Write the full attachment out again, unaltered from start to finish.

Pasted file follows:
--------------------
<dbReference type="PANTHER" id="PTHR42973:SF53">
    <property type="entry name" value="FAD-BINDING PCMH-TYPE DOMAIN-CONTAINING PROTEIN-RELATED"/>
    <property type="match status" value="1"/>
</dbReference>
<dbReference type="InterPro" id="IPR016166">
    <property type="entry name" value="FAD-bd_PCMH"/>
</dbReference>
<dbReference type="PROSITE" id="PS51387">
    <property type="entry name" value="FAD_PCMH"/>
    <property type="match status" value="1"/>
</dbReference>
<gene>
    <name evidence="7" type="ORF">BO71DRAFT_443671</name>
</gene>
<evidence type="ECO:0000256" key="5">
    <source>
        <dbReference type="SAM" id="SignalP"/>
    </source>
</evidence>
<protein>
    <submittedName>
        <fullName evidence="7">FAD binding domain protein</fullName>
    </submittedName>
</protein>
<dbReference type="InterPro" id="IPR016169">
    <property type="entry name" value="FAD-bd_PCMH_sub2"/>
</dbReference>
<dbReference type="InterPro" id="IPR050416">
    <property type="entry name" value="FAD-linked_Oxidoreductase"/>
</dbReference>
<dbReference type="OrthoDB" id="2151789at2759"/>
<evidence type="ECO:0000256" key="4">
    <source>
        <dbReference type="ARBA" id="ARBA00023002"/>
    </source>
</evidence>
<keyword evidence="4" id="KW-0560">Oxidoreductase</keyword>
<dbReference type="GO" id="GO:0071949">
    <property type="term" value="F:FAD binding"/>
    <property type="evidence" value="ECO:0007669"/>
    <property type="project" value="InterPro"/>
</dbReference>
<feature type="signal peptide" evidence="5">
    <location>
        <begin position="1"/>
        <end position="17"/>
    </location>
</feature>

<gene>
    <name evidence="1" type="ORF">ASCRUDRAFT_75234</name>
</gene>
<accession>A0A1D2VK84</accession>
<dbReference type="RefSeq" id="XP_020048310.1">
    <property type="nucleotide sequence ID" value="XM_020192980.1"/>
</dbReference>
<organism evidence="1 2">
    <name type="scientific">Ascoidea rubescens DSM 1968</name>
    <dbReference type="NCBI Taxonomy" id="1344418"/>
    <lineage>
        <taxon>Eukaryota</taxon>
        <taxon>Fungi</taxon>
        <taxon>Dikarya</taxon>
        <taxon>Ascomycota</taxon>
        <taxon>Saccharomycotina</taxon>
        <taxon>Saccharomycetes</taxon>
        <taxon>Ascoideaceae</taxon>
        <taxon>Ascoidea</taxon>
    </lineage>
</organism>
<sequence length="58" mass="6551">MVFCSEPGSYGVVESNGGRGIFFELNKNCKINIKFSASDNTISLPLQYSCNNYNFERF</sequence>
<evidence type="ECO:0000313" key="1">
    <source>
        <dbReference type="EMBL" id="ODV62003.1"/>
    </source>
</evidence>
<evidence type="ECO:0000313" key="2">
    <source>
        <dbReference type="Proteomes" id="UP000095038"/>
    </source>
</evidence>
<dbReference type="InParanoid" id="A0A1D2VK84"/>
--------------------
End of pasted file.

<dbReference type="PANTHER" id="PTHR42973:SF53">
    <property type="entry name" value="FAD-BINDING PCMH-TYPE DOMAIN-CONTAINING PROTEIN-RELATED"/>
    <property type="match status" value="1"/>
</dbReference>
<dbReference type="InterPro" id="IPR016166">
    <property type="entry name" value="FAD-bd_PCMH"/>
</dbReference>
<dbReference type="PROSITE" id="PS51387">
    <property type="entry name" value="FAD_PCMH"/>
    <property type="match status" value="1"/>
</dbReference>
<gene>
    <name evidence="7" type="ORF">BO71DRAFT_443671</name>
</gene>
<evidence type="ECO:0000256" key="5">
    <source>
        <dbReference type="SAM" id="SignalP"/>
    </source>
</evidence>
<protein>
    <submittedName>
        <fullName evidence="7">FAD binding domain protein</fullName>
    </submittedName>
</protein>
<dbReference type="InterPro" id="IPR016169">
    <property type="entry name" value="FAD-bd_PCMH_sub2"/>
</dbReference>
<dbReference type="InterPro" id="IPR050416">
    <property type="entry name" value="FAD-linked_Oxidoreductase"/>
</dbReference>
<dbReference type="OrthoDB" id="2151789at2759"/>
<evidence type="ECO:0000256" key="4">
    <source>
        <dbReference type="ARBA" id="ARBA00023002"/>
    </source>
</evidence>
<keyword evidence="4" id="KW-0560">Oxidoreductase</keyword>
<dbReference type="GO" id="GO:0071949">
    <property type="term" value="F:FAD binding"/>
    <property type="evidence" value="ECO:0007669"/>
    <property type="project" value="InterPro"/>
</dbReference>
<feature type="signal peptide" evidence="5">
    <location>
        <begin position="1"/>
        <end position="17"/>
    </location>
</feature>

<gene>
    <name evidence="1" type="ORF">ASCRUDRAFT_75234</name>
</gene>
<accession>A0A1D2VK84</accession>
<dbReference type="RefSeq" id="XP_020048310.1">
    <property type="nucleotide sequence ID" value="XM_020192980.1"/>
</dbReference>
<organism evidence="1 2">
    <name type="scientific">Ascoidea rubescens DSM 1968</name>
    <dbReference type="NCBI Taxonomy" id="1344418"/>
    <lineage>
        <taxon>Eukaryota</taxon>
        <taxon>Fungi</taxon>
        <taxon>Dikarya</taxon>
        <taxon>Ascomycota</taxon>
        <taxon>Saccharomycotina</taxon>
        <taxon>Saccharomycetes</taxon>
        <taxon>Ascoideaceae</taxon>
        <taxon>Ascoidea</taxon>
    </lineage>
</organism>
<sequence length="58" mass="6551">MVFCSEPGSYGVVESNGGRGIFFELNKNCKINIKFSASDNTISLPLQYSCNNYNFERF</sequence>
<evidence type="ECO:0000313" key="1">
    <source>
        <dbReference type="EMBL" id="ODV62003.1"/>
    </source>
</evidence>
<evidence type="ECO:0000313" key="2">
    <source>
        <dbReference type="Proteomes" id="UP000095038"/>
    </source>
</evidence>
<dbReference type="InParanoid" id="A0A1D2VK84"/>